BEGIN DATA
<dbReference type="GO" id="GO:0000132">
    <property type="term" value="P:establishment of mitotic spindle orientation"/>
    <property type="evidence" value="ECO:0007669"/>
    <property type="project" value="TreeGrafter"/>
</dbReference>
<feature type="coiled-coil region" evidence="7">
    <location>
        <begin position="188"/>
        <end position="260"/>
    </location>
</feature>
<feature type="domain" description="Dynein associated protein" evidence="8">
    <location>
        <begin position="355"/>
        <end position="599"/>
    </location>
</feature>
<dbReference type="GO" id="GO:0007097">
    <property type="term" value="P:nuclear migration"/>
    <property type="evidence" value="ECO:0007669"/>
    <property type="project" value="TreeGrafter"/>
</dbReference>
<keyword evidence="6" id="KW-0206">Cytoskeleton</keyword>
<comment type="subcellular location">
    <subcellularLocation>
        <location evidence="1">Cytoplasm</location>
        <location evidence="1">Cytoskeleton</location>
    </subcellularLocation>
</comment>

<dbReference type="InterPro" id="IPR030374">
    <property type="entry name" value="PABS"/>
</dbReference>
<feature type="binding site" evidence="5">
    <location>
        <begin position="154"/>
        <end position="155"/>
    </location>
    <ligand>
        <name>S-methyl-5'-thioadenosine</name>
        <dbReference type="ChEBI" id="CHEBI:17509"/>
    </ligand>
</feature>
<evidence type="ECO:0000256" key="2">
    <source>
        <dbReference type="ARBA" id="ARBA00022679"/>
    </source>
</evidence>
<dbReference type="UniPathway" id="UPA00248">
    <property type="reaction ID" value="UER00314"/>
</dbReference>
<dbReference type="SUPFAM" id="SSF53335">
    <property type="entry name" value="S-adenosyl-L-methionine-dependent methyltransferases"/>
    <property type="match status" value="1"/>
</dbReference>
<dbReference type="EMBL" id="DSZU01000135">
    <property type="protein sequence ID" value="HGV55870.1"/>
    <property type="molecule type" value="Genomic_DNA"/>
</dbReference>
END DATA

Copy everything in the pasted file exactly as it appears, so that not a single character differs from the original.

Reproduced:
<dbReference type="GO" id="GO:0000132">
    <property type="term" value="P:establishment of mitotic spindle orientation"/>
    <property type="evidence" value="ECO:0007669"/>
    <property type="project" value="TreeGrafter"/>
</dbReference>
<feature type="coiled-coil region" evidence="7">
    <location>
        <begin position="188"/>
        <end position="260"/>
    </location>
</feature>
<feature type="domain" description="Dynein associated protein" evidence="8">
    <location>
        <begin position="355"/>
        <end position="599"/>
    </location>
</feature>
<dbReference type="GO" id="GO:0007097">
    <property type="term" value="P:nuclear migration"/>
    <property type="evidence" value="ECO:0007669"/>
    <property type="project" value="TreeGrafter"/>
</dbReference>
<keyword evidence="6" id="KW-0206">Cytoskeleton</keyword>
<comment type="subcellular location">
    <subcellularLocation>
        <location evidence="1">Cytoplasm</location>
        <location evidence="1">Cytoskeleton</location>
    </subcellularLocation>
</comment>

<dbReference type="InterPro" id="IPR030374">
    <property type="entry name" value="PABS"/>
</dbReference>
<feature type="binding site" evidence="5">
    <location>
        <begin position="154"/>
        <end position="155"/>
    </location>
    <ligand>
        <name>S-methyl-5'-thioadenosine</name>
        <dbReference type="ChEBI" id="CHEBI:17509"/>
    </ligand>
</feature>
<evidence type="ECO:0000256" key="2">
    <source>
        <dbReference type="ARBA" id="ARBA00022679"/>
    </source>
</evidence>
<dbReference type="UniPathway" id="UPA00248">
    <property type="reaction ID" value="UER00314"/>
</dbReference>
<dbReference type="SUPFAM" id="SSF53335">
    <property type="entry name" value="S-adenosyl-L-methionine-dependent methyltransferases"/>
    <property type="match status" value="1"/>
</dbReference>
<dbReference type="EMBL" id="DSZU01000135">
    <property type="protein sequence ID" value="HGV55870.1"/>
    <property type="molecule type" value="Genomic_DNA"/>
</dbReference>